The most important stat of any hockey game is the number of goals a team can put on the scoreboard. But while many focus on the physical act of getting the puck into the back of the net, the likelihood of getting that opportunity is influenced by many things on the ice, and that includes getting the puck into the offensive zone from the middle of the ice.
“The neutral zone is the most important zone,” coach John Tortorella told BlueJackets.com. “We refer to it as decision-making with and without the puck. When (our opponent) has the puck, we play our structured defense and we have the middle jammed up. When we have the puck, we don’t tell our players to dump it. We always try to (carry the puck in).”
Tortorella’s approach has merit. The work of Eric Tulsky has shown us that carrying the puck into the zone can greatly increase the number of shot attempts a team can generate versus the dump and chase.
“We always talk about making the right decisions,” Tortorella said. “If you have time and space and can carry (the puck) into the offensive zone, carry it so you don’t have to chase it down.”
So, who among the Blue Jackets has
been succeeding with getting the
puck into the zone? Let’s take a look.
J.D. Burke is working on tracking zone entry data for all NHL games in the 2015-16 NHL season. Here is a visualization of the Columbus squad based on the five games he has tracked to date.
While a small sample size, we can see that Cam Atkinson and Brandon Saad take the top two spots in all zone entries, and that Saad leads the team in controlled entries at 67%.
“That’s the way I want to play,” Saad said. “You never want to give the puck away. At times you need to chip it in and you have to skate it down and get on it, but part of my game is puck possession and that’s where I have success.”
Saad’s ability to enter the zone with puck control was on display in the Mar. 22 shootout win over the Flyers. In that game, Saad led the team in all entries (9) and in controlled entries (8).
Second to Saad was Blue Jackets rookie Oliver Bjorkstrand, who had eight total entries with five controlled. This skill has not gone unnoticed by Tortorella.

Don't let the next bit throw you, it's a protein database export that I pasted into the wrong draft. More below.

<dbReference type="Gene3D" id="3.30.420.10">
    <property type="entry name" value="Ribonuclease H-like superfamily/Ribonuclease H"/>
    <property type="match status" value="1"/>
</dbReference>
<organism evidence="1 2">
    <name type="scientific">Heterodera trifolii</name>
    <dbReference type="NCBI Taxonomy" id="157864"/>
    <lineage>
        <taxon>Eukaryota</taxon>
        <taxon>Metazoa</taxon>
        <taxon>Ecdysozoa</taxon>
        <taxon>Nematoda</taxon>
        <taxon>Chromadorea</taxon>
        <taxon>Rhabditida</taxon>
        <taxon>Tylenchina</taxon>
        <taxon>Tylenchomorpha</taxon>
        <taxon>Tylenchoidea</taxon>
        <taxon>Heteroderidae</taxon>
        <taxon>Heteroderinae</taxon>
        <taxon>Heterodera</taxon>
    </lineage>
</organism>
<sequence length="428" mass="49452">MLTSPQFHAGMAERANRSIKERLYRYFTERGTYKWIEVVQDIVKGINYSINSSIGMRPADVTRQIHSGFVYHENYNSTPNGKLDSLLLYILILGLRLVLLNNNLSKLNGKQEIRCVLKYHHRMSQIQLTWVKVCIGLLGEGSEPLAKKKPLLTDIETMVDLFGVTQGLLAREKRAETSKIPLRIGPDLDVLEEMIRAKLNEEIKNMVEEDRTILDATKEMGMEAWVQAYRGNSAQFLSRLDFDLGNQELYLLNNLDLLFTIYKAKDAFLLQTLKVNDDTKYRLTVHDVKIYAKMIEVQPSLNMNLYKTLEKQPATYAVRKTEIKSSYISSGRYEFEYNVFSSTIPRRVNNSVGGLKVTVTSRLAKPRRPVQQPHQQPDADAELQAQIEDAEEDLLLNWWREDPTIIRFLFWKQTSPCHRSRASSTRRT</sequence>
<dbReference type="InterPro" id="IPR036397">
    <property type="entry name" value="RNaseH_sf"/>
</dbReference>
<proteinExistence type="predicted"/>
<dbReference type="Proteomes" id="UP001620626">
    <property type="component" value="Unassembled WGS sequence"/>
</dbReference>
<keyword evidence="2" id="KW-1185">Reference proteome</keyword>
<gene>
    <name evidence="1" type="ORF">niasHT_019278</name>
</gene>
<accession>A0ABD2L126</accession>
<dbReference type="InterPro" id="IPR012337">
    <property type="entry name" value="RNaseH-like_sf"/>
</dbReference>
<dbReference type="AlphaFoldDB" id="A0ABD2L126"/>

“Every time you think (Bjorkstrand) is going to dump the puck in, where 90% of the time guys will dump the puck in, he carries it and keeps control of it,” Tortorella said. “It’s a really good thing to see in a young player.”
Who else is noticeable when it comes to zone entries? Tortorella cites Seth Jones and continues to praise his “most consistent forward” Atkinson while describing some of what makes a player particularly skilled at entering the offensive zone with the puck.
“He has the ability to cut, to find open areas to beat people,” Tortorella said. “He’s low to the ice. That’s why they end up with the puck a lot.”
All this being said, it’s important to remember that a dump-in isn't necessarily a bad strategy, it's just a different one - and the decision between the carry-in and dump-in varies based on the situation, Saad said.
“A lot of teams like their 'D' to step up and hold the blue line,” Saad said. “In that situation, you just try to chip it in and get it in deep, get on the forecheck and offer support. That’s what it comes down to – you see if the 'D' has a good gap on you or if they’re playing further away, then you have time to play.”
But you can still watch for Saad to step into a strong defensive matchup and carry the puck in as he tries to raise the offensive chances for his team; Saad said he will test defenses and try to keep them guessing so he can take a chance and use his speed to gain the zone.
“Throughout the game you read the situation,” Saad said. “The best times obviously come from having the puck and making plays with the puck. With more puck possession, (the team) becomes more successful.”
Visualization courtesy of Sean Tierney
Tracking Data courtesy of J.D. Burke
PHI-CBJ Tracking Data via Alison Lukan
Games included in tracking: NYR (Oct. 9), NYR (Oct. 10), VAN (Nov. 10), FLA (Dec. 4), VAN (Feb. 4)